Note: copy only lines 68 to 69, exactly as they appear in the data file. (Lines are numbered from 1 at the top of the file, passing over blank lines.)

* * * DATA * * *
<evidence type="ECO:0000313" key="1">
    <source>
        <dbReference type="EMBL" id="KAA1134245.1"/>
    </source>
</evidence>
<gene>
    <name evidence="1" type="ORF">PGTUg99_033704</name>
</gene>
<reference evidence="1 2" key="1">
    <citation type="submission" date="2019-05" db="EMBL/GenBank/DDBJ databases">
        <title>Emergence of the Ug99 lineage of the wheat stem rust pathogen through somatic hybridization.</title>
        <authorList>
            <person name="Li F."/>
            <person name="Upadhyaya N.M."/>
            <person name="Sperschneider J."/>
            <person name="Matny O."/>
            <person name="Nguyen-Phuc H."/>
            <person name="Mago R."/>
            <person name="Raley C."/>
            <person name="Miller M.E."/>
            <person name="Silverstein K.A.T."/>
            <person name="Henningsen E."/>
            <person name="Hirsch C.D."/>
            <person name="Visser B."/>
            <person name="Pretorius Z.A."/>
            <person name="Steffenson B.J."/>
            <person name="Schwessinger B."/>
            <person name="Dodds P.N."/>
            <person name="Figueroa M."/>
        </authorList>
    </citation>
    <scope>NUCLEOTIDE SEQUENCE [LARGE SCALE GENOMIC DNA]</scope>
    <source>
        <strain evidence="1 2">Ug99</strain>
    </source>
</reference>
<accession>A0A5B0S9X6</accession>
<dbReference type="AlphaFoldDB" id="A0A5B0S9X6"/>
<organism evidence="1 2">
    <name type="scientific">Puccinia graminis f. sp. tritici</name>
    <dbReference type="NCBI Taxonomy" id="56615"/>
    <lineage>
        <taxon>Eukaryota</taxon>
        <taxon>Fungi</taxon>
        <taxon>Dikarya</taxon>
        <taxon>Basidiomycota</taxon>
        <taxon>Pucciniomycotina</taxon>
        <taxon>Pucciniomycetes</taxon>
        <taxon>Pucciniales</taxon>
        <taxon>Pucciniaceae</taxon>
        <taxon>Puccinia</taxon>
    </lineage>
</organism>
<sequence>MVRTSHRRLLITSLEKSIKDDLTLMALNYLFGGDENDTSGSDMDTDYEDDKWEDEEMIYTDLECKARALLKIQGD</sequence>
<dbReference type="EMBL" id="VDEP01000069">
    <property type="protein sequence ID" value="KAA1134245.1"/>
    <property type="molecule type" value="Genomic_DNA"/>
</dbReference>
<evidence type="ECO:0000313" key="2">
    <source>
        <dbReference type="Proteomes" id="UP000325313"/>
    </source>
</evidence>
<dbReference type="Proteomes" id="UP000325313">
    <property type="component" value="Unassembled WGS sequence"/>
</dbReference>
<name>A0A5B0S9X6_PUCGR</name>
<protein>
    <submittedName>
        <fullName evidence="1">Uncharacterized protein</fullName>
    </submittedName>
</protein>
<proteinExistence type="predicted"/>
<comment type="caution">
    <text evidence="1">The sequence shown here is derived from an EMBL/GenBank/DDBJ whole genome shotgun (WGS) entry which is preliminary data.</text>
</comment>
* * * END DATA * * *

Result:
<protein>
    <submittedName>